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Politico reporter admits out loud he’ll get ‘in trouble’ for saying Fla voting law not as bad as critics claim

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A Politico reporter suggested he will get into hot water with liberal media colleagues and viewers after he offered a tempered view of Florida’s new voter integrity law, saying it’s “not as bad” as leftist critics are suggesting.

In an interview with MSNBC correspondent Willie Geist during a segment of “Morning Joe” on Friday, Marc Caputo was asked to provide details about the law which GOP Gov. Ron DeSantis signed live during “Fox & Friends” on Thursday.

“DeSantis, increasingly amid the pandemic reverted back to being much more of a reactionary, right-wing, conservative politician,” Caputo began. “One of the animating principles in the Republican party right now is the hatred of the mainstream news media, so the more criticism Ron DeSantis can get for things like signing an elections restrictions bill, the better it is for him as he eyes both his re-election in 2022 and a possible bid for president in 2024.”

After allowing Caputo to take his shots at DeSantis and the GOP in general, Geist then pressed Caputo to talk about the actual law that the popular Sunshine State governor signed.

“The law actually—I, I guess I’m going to say something that, that, that’s going to get me in trouble, in that it’s not as bad as the critics say it is,” Caputo began, without further explanation. “Yet, it was premised on a lie. That is, there was not widespread, systemic voter fraud. Either in Florida or nationwide, or in swing states, that cost Donald Trump the election.”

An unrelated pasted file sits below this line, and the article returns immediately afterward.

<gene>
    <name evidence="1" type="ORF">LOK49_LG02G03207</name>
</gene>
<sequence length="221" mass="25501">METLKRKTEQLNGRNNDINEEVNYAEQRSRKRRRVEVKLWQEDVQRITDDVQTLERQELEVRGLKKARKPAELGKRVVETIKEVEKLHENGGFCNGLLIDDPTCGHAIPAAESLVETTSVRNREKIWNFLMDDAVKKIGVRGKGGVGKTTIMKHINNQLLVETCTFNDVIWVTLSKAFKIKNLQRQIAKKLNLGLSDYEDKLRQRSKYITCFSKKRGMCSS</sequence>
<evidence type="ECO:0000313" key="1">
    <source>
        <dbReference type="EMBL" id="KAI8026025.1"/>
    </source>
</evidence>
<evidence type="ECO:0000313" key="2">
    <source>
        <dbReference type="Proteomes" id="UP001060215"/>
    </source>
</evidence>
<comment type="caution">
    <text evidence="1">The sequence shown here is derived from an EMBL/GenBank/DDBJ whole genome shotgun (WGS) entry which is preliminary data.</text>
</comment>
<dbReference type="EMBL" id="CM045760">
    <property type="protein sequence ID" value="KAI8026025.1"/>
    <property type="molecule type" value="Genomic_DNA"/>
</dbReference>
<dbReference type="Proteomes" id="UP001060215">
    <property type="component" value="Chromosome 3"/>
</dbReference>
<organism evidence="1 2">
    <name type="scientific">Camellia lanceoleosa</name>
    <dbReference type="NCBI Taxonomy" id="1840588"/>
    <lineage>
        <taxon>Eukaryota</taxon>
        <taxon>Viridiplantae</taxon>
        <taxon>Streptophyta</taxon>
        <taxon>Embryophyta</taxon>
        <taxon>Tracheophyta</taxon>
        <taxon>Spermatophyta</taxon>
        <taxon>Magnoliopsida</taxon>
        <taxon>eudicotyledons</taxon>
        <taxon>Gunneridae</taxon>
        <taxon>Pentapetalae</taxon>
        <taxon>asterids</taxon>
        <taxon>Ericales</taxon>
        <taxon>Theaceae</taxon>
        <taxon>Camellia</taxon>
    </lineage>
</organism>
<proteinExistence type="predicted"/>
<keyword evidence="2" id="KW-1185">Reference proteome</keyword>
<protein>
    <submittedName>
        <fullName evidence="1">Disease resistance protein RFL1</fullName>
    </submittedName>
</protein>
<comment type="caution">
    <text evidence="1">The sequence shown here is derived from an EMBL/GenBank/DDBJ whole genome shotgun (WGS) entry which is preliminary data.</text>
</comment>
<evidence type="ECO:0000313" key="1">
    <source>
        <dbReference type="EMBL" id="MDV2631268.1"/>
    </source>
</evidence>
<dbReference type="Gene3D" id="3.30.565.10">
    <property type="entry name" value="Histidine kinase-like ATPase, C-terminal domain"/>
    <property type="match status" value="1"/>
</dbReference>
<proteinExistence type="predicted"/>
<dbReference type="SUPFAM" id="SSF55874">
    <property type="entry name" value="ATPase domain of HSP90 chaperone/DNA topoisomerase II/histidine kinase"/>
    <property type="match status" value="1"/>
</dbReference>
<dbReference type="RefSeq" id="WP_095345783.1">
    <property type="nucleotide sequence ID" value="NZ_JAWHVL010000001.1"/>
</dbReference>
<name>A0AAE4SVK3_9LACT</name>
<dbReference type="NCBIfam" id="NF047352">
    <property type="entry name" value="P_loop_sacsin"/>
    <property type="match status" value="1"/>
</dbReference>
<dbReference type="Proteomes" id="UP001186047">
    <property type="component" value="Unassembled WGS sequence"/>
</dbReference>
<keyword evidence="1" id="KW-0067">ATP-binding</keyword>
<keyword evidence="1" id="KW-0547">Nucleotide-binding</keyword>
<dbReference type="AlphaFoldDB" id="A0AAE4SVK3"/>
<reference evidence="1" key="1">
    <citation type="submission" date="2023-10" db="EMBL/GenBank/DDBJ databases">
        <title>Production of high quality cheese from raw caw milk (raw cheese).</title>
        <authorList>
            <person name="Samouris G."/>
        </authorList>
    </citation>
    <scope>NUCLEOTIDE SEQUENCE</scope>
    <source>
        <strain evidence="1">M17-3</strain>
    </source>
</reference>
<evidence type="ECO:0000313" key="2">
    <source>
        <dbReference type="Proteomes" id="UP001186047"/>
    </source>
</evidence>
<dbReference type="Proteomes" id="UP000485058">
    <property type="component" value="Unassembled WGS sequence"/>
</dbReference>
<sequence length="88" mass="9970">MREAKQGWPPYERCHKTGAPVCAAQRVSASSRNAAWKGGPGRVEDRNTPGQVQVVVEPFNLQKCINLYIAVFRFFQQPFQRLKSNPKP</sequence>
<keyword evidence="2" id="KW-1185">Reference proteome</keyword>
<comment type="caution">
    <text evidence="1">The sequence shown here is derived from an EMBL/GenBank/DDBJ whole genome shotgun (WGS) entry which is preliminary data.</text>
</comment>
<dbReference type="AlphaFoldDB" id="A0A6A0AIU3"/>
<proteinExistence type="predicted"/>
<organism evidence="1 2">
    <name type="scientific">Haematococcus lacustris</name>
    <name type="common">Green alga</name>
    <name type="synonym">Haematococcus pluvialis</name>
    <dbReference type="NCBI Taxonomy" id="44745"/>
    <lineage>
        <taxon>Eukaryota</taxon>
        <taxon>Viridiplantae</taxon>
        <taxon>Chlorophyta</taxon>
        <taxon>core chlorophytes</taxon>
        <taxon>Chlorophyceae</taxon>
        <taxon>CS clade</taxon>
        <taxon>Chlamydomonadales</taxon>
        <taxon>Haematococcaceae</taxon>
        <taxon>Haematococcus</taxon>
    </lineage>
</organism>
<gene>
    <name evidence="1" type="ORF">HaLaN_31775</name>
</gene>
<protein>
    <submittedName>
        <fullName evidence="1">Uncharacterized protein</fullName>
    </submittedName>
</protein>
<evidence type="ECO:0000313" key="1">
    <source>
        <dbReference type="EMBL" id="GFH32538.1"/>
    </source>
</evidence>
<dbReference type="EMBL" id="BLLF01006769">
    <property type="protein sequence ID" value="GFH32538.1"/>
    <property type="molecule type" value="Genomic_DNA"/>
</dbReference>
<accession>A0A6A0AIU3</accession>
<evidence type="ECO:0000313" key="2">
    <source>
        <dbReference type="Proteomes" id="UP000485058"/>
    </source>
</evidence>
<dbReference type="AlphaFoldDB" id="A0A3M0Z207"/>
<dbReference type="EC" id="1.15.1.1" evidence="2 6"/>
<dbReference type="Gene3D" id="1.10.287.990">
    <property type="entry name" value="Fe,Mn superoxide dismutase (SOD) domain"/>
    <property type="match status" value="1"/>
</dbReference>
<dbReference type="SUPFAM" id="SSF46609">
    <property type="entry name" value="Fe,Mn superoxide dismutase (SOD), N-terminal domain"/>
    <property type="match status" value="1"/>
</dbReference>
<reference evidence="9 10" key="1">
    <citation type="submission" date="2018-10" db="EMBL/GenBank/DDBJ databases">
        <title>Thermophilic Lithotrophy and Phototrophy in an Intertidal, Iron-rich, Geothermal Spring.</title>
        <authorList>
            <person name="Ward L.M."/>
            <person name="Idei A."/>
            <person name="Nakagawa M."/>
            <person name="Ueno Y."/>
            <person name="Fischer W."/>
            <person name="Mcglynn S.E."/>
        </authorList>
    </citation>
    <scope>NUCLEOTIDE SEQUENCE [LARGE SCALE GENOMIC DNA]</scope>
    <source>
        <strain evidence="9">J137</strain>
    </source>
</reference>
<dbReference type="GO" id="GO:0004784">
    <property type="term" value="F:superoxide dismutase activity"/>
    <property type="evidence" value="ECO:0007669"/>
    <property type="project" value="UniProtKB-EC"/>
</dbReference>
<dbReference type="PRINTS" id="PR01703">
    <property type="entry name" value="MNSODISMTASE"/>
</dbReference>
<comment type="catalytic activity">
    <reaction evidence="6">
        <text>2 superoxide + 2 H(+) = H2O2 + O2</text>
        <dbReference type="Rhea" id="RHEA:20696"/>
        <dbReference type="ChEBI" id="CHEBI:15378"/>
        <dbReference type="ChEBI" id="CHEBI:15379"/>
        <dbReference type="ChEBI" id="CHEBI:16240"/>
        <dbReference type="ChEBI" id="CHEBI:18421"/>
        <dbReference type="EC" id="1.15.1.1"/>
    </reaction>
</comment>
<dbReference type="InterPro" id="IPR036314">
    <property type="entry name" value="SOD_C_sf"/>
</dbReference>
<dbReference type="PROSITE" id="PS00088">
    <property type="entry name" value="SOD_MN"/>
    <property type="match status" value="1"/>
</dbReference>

“So they made some changes around the edges,” Caputo continued, adding that the law tightened rules for obtaining absentee ballots.

“They made…the request for absentee ballots, it used to be on a standing list, you could get them for two general elections in a row, now you can just get them for one general election and the midterm,” he explained.

“There are more restrictions on what some people call ballot harvesting, which is when other people can drop off your ballot,” the Politico correspondent continued. “Now I’m in Miami-Dade county. Incidentally, we’re the biggest county in the state. We already have some of those restrictions in place anyway.

“And in the end, what you have here was a solution in search of a problem,” Caputo claimed before going on to praise voting in Florida in general.

“And, you know, I can say that I’m glad I do live in Florida as far as voting, because we have 30 days of voting by mail still. Most states don’t have that,” he said.

“We have eight days of in-person early voting before Election Day, as a minimum. Here in Miami-Dade county, we’ve got 14 days of that. And then you’ve got Election Day voting,” he added.

“So those abilities to cast ballots were not restricted. But these kind of smaller, minor changes that were made, things that do make it a little tougher for some folks to register to vote or some folks to cast their absentee ballots were made,” Caputo speculated. “There were also changes made in drop boxes, as well. Those were done largely to kind of placate the base, to say, you wanted us to do something, now we’ve done something.”

In a statement posted to his new communications platform on Friday, former President Donald Trump questioned early-morning ballot ‘dumps’ in Wisconsin and Michigan Nov. 4 that largely went to President Joe Biden, costing him the state.

“Where did these ‘votes’ come from? Both were State Election changing events, and that is on top of the other corruption without even including the fact that neither state got Legislative approval, which is required under the United States Constitution,” he wrote.

Jon Dougherty


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